Injustice: Do Any Other Fighters Give A Shit?

Injustice: Do Any Other Fighters Give A Shit?

Loyal NSFW Gamer fans might remember last year’s column by a certain asshole writer that kindly and somewhat politely asked the industry to give me a reason to care about the storyline in my fighting games. I cited Mortal Kombat as the best example of a story in a brawler that I could invest in, and there has been no shortage of entries in the genre ever since Street Fighter IV helped reignite it.

One year later, we now have Injustice, the next game from NetherRealm and unsurprisingly, it’s a solid effort. Taking the heroes and villains of DC Comics and pitting them against each other is enough of a reason to pitch a video game, but rather than just create a Super Smash Brothers free for all, we once again got a fantastic story mode.

Is anybody else who makes a fighting game paying attention? You might want to start.

I never expected anything less than a shitload of content and effort on the part of NetherRealm Studios, one company who still seems to understand the inherent value of a full retail release. Anyone who attempted to unlock the entire krypt as well as complete the Challenge Tower in MK9 remembers the weeks, if not months it took them to finally get a look at Mileena’s demonically delicious body in her flesh pit outfit. Thanks to a Teen rating, no such thing will be happening with Harley Quinn, although that’s why there is NSFW Gamer‘s upcoming original feature devoted to the winner of our recent poll!

Now that my shitty and shameless plug is out of the way, let us be clear: having the license to use DC Comics characters was not the reason that Injustice has a compelling story to tell. Am I interested in the idea of Superman going apeshit and slaughtering The Joker after being forced to murder Lois Lane? You bet your ass I am, but this isn’t exclusive to the fighting genre. Rocksteady has already put out two incredible Batman titles in Arkham Asylum and Arkham City while Sucker Punch introduced us to the world of Cole McGrath and inFAMOUS, a truly realized comic book character inside a game without any Marvel fanfare. Licensed or not, creative characters can exist if simply imagined.

So what the hell is taking fighting game developers so long to wrap their head around this concept?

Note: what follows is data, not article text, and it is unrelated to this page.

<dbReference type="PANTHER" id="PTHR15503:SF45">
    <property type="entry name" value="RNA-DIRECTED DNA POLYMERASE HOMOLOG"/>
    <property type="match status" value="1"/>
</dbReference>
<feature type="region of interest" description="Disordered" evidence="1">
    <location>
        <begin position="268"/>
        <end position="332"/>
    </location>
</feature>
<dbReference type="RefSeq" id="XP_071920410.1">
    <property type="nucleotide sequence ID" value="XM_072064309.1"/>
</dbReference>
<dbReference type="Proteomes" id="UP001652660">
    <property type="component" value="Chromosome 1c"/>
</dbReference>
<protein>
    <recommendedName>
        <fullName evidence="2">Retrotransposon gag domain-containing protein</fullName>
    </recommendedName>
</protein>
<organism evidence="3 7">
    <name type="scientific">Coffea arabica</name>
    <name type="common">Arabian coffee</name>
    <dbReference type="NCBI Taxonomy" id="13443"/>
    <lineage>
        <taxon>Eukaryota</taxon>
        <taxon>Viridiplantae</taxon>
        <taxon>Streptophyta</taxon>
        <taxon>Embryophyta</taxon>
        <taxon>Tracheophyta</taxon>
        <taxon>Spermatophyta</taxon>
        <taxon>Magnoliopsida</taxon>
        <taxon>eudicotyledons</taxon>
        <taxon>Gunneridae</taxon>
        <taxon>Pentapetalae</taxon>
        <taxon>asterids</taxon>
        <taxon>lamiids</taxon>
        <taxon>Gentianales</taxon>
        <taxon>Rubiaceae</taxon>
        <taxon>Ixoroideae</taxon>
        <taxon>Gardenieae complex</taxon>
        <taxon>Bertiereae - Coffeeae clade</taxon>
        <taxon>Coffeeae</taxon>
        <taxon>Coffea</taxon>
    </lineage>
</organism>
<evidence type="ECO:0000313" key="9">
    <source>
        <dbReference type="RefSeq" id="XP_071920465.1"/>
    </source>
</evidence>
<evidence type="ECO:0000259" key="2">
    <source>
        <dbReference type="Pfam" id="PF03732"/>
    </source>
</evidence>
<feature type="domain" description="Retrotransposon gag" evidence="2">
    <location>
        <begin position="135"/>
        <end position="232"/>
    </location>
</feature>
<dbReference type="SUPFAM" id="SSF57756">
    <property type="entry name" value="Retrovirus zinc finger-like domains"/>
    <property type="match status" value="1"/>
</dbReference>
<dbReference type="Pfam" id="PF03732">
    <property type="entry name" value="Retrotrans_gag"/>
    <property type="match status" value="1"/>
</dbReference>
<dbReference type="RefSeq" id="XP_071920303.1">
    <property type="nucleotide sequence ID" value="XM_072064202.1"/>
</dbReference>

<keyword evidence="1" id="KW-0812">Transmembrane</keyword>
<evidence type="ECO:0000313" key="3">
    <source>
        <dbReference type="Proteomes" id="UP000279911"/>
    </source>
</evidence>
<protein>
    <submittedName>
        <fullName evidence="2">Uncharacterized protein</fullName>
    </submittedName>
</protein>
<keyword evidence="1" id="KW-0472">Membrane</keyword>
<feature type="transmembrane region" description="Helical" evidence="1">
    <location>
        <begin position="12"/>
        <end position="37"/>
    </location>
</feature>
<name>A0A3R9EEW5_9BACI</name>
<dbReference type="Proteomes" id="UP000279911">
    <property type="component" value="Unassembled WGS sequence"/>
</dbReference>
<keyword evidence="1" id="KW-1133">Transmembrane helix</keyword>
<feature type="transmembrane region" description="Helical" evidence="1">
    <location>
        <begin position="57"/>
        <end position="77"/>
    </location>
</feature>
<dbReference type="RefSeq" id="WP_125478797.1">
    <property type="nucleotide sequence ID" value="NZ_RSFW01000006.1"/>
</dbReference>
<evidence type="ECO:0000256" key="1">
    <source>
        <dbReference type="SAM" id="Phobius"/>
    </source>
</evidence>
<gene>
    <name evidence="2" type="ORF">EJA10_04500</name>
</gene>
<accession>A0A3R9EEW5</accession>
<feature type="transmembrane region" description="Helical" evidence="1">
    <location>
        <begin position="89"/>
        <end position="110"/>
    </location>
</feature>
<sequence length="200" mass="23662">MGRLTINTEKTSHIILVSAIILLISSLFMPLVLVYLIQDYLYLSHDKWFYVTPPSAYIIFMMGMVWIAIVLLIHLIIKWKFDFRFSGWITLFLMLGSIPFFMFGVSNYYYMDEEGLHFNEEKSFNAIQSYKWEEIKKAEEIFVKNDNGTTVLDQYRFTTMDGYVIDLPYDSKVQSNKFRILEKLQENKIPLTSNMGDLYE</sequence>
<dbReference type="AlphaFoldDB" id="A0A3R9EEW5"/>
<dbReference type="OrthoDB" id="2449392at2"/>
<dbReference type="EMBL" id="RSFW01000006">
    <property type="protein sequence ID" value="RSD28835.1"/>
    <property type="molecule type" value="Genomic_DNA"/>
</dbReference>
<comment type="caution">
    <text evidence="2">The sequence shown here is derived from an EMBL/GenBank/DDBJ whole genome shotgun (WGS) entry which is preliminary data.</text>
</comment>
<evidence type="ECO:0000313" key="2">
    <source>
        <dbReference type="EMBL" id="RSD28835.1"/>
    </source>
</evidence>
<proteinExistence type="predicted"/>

Injustice: Do Any Other Fighters Give A Shit?

Part of the problem is undoubtedly the genre itself. In a fighting game, all you do is beat somebody in the face until they fall over and cannot get back to their feet. Thanks to the wonders of Google, I stumbled upon a blog by the name of I Speak Comics whose author places blame on arcades for the lack of a developed narrative in something like Street Fighter. While I understand his point, especially considering that Ryu scarring Sagat’s chest happened in the blueprint game for just about every fighting game ever created, Mortal Kombat also started in the same location: the arcades. I have just as many memories of defeating a player twice my age in a dimly lit mall space as I do of pummeling someone half my age online.

Yes, Street Fighter IV began its life in the arcade before finding its way to consoles, but Soul Calibur V has no such excuse. Namco Bandai’s latest entry in the series that once earned nearly universal perfect scores with its debut on the Dreamcast was criticized for the one hook that a home fighting game should make a priority: the story mode. Same goes for Dead or Alive 5, and if you tell me you have managed to make sense of the plot in that series, you’re a goddamned liar who deserves to be deported.

One notable exception that came out of nowhere was Persona 4 Arena, a spinoff of one of the most beloved PlayStation 2 RPGs ever released. Not only was this a quality fighting game, but it expanded on the story of Persona 4 if hardcore fans wanted to tear through the dialogue-heavy story mode. This could be a golden opportunity as well as an untapped resource for other games out there: rather than make another sequel or remake, why not introduce a new entry in the form of a fighting game?

They did it with Dissidia for Final Fantasy, so why not give this a try with something established like Metal Gear Solid, maybe a side story that takes place some time between two of the main games in the series? Dead Space would make for one hell of a fighting game and teach new ways to dismember Necromorphs. Can you imagine if Rockstar took the time to put the effort they put into every game they make and used it toward a fighting game?

Considering Sony’s raging erection for all things independent in gaming, I hope someone out there who is thinking along the same lines as I am is crafting a fighting game that we can all eventually experience properly on a system. Injustice was not a simple cash-in, but given total freedom, I would love to see what somebody on the scale of Skullgirls can imagine if the goal is to make us remember the game for more than just the combos we pull off. I have thrown more fireballs in my lifetime with Ryu and Ken than I will ever be able to remember; why not explain to me exactly why I am doing it? Give me more than “Oh, shit, there’s another tournament. I gotta win this one too!”

If this doesn’t fit in the fighting genre, maybe those characters can expand out of their comfort zone and into an action game–

Oh, wait. I forgot. That never ends well.

– Anystrom0

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